We came to a metal contruction & platform which as we got closer realised it was positioned above a rather large chasm - calm isn't exactly a word I'd use at this stage but it wasn't anything compared to the fear we felt as we were told to swing round & sit on the metal bar across the abyss & then let our legs dangle!
Being a true friend I allowed J9 to do this bit 1st, normally such cowardness would of enraged her but she was too scared to notice I'd even volunteered her.
So there we were dangling 60 meters above not a lot & gradually began to descend. Now I'm not showing off but that initial dread soon passes & about 10 meters down we were already jesting about stopping off for cups of tea - my how we laughed. Our guide was ace too & kept telling us how well we were doing, so we tried to race him down the final stretch. It really was amazing!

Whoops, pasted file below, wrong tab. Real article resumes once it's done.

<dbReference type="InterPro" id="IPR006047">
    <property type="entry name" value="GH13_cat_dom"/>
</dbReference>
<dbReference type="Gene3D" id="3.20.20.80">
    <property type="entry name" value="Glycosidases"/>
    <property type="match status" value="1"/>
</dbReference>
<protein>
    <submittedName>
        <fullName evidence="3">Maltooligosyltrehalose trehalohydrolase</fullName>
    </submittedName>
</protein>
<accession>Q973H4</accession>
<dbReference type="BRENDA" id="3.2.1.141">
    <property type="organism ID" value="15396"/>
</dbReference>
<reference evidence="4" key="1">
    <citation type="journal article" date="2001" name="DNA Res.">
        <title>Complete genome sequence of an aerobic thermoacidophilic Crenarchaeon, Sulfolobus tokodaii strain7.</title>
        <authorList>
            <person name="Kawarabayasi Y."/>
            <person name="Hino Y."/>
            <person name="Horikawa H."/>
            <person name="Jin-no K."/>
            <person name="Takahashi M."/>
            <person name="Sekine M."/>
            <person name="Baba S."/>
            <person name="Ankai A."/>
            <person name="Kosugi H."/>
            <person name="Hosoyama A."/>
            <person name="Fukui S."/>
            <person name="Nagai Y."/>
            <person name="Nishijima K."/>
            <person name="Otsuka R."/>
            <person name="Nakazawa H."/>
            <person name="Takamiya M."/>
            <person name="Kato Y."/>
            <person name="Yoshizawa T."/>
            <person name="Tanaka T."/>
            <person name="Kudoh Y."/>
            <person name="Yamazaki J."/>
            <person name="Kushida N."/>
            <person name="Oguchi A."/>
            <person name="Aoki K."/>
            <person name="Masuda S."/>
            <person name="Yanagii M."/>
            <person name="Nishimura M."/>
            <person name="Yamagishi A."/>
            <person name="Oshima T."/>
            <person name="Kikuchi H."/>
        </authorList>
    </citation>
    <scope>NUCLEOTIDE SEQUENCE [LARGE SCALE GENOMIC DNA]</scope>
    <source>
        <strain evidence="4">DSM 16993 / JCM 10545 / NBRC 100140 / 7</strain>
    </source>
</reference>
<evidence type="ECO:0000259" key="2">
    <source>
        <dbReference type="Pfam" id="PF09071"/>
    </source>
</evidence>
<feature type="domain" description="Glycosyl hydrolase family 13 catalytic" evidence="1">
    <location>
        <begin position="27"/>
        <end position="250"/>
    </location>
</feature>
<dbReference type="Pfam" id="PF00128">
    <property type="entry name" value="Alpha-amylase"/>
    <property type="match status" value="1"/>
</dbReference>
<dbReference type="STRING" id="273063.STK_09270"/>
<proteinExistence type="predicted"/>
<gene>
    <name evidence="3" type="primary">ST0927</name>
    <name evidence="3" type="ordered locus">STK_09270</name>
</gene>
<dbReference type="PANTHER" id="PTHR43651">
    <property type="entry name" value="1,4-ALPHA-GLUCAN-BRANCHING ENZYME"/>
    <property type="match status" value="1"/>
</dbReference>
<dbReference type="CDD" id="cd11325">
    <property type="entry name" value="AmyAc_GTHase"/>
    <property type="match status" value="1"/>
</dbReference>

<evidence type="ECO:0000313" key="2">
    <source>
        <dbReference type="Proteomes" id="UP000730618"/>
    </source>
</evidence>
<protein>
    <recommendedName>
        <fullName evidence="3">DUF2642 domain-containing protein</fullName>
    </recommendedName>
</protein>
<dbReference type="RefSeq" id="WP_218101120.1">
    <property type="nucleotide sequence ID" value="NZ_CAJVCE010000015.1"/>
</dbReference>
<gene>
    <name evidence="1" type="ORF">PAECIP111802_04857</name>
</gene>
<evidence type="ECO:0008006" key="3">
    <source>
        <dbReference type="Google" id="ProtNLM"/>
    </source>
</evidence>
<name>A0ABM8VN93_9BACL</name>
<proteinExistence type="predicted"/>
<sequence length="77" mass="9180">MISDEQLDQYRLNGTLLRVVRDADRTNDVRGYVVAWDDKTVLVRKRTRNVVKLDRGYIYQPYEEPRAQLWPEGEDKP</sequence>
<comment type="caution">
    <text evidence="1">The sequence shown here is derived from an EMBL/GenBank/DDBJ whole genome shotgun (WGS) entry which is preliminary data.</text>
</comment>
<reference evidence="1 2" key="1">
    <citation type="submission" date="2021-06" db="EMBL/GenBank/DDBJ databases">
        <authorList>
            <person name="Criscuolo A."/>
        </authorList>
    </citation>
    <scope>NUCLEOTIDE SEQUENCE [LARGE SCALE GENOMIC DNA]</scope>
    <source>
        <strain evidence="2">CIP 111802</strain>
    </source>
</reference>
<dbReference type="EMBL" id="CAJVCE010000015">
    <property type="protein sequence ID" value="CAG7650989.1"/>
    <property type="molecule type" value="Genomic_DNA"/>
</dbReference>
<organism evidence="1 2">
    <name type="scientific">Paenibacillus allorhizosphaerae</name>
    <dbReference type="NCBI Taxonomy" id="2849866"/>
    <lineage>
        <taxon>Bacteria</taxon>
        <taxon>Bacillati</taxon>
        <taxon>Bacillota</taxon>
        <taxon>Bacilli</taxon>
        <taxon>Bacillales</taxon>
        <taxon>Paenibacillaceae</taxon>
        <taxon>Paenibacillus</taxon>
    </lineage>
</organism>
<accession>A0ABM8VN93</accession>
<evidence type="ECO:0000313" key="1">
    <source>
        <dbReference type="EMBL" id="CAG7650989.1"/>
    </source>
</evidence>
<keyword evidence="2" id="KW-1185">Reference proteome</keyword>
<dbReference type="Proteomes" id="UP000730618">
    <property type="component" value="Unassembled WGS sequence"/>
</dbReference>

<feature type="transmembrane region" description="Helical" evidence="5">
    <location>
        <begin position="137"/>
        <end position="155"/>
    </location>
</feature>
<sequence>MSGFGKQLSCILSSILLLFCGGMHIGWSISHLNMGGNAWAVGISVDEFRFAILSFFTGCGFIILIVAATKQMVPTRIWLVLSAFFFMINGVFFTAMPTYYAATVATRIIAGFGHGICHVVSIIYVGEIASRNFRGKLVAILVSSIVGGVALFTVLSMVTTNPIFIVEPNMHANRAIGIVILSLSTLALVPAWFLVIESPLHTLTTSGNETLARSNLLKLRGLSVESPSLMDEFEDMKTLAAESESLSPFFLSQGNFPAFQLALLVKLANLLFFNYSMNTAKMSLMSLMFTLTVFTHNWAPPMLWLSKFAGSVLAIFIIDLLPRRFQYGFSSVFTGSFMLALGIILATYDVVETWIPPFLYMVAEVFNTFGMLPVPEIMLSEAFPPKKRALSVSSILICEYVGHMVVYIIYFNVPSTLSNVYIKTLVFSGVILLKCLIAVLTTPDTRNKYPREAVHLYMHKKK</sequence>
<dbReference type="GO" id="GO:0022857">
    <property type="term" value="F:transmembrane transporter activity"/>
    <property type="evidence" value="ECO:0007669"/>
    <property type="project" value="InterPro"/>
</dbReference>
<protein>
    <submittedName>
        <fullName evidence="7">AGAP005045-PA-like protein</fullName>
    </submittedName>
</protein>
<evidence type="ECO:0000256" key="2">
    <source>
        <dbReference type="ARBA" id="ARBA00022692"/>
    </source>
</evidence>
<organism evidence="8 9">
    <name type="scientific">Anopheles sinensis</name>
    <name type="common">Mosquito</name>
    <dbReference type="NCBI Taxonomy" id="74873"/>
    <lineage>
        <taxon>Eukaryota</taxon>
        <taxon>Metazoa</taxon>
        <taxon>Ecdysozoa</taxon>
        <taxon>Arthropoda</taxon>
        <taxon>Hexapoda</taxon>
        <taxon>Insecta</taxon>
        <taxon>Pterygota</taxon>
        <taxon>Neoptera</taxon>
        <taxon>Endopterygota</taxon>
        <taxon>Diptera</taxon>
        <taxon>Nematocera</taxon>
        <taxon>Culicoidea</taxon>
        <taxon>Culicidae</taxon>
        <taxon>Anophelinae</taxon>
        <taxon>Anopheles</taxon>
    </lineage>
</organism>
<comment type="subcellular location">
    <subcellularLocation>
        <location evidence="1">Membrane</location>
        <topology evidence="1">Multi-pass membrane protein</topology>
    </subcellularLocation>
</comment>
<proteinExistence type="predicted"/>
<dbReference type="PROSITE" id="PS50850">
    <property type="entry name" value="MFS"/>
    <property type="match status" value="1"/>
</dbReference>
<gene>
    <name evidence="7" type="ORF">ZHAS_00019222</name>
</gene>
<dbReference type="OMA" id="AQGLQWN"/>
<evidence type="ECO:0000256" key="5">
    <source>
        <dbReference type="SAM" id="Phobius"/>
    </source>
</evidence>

Unfortunately, what goes down must go up & luckily, after all the joking about "well, you only paid for an abseil" we had to climb back to the top again... mmmmm.... we wondered... how?????
By ladder!!!! yep, lots of em as well. This was almost as worrying as the initial descent because now we were climbing away from the ground - why would anyone want to do that?
Well we did it & to reassure ourselves that we really were brave & the 1st time wasn't a fluke we did it all over again....
Next stop Rotorua